Microsoft takes great pride in running a centralized treasury for its more than 350 legal entities in 118 countries, which have over 1,100 bank accounts at more than 100 banks worldwide. Unlike many companies that forecast operating expenses by regional operating centers, the $70 billion technology company requires its more than 200 subsidiaries to forecast anticipated expenses every month. The result: net variances—forecast to reality—of 20% to 30%.
With more than $1 billion in capital flowing through its system each day, the wide variances resulted in over-forecasting by hundreds of millions of dollars, exposing Microsoft to heightened counterparty, country and fraud risk. “That is a lot of money, and we were determined to identify the issues causing it,” says Jim Scurlock, senior manager of global cash planning at Microsoft.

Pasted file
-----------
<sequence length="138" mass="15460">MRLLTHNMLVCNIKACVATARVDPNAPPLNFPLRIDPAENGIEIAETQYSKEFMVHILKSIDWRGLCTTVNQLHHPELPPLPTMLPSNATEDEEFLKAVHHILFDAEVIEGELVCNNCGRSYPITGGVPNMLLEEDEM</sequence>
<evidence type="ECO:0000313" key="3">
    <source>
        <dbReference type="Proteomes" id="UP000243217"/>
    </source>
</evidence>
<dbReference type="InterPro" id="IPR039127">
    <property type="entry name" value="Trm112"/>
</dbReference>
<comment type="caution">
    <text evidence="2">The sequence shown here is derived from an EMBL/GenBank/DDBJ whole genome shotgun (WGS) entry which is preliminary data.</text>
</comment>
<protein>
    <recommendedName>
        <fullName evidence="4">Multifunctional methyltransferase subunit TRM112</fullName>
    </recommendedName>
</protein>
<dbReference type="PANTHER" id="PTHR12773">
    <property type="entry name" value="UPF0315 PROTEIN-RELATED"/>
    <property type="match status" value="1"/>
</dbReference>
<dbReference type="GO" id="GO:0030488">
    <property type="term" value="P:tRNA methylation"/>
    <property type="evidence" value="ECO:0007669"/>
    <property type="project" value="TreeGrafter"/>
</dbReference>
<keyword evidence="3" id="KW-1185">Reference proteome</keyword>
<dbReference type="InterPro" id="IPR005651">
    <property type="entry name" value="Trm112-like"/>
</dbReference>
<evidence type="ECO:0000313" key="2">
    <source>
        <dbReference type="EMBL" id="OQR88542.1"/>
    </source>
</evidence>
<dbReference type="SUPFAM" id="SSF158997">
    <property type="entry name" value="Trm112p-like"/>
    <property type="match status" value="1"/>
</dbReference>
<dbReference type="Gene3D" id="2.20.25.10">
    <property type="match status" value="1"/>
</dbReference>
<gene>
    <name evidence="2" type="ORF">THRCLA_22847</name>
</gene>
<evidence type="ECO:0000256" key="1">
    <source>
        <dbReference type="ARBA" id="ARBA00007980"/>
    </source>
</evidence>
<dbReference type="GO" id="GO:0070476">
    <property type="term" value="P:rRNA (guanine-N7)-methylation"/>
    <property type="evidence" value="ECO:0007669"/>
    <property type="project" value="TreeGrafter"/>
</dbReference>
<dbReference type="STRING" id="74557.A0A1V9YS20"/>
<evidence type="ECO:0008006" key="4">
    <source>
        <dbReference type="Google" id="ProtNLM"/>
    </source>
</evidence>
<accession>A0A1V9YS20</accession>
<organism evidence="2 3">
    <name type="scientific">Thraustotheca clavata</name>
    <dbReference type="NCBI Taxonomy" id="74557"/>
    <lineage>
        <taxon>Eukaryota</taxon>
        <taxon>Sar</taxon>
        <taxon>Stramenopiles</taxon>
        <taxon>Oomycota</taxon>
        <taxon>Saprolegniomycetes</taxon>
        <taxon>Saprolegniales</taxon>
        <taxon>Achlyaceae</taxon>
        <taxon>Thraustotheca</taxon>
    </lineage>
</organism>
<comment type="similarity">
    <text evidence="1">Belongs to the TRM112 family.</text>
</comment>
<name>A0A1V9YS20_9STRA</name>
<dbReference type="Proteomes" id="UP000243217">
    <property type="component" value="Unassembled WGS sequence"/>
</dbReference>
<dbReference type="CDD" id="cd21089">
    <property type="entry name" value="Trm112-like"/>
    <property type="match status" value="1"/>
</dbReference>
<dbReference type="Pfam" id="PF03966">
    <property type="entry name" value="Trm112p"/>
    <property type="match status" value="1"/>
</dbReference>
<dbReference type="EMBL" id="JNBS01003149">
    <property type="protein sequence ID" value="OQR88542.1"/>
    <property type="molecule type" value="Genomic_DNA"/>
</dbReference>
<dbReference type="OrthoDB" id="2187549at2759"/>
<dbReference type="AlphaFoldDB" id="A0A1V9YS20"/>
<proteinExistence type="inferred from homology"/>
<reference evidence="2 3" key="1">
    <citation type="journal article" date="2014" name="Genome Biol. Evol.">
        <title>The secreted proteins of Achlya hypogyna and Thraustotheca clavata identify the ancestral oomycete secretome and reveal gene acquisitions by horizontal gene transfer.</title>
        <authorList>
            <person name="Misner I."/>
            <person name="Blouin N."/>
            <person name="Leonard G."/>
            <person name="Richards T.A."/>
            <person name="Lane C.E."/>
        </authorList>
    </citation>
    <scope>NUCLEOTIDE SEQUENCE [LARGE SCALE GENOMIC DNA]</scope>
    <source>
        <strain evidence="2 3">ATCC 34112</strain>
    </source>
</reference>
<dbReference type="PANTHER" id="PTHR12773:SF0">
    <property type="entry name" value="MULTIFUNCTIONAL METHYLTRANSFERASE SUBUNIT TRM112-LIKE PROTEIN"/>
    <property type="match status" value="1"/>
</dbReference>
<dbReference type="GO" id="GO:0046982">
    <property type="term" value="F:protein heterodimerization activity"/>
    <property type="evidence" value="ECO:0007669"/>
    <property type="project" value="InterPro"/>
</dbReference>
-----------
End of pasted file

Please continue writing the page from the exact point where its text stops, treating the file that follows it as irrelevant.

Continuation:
The team created two databases using Microsoft technology—one to provide visibility into direct debits so each subsidiary could add them to their accounts payable cash flows, and the other to keep key contact information for the payroll, tax and accounts receivables teams.
With regard to the first database, each subsidiary is required to have an owner responsible for recognizing and recording all direct debits, in addition to ensuring that the database is updated each month to guarantee it doesn’t become stale.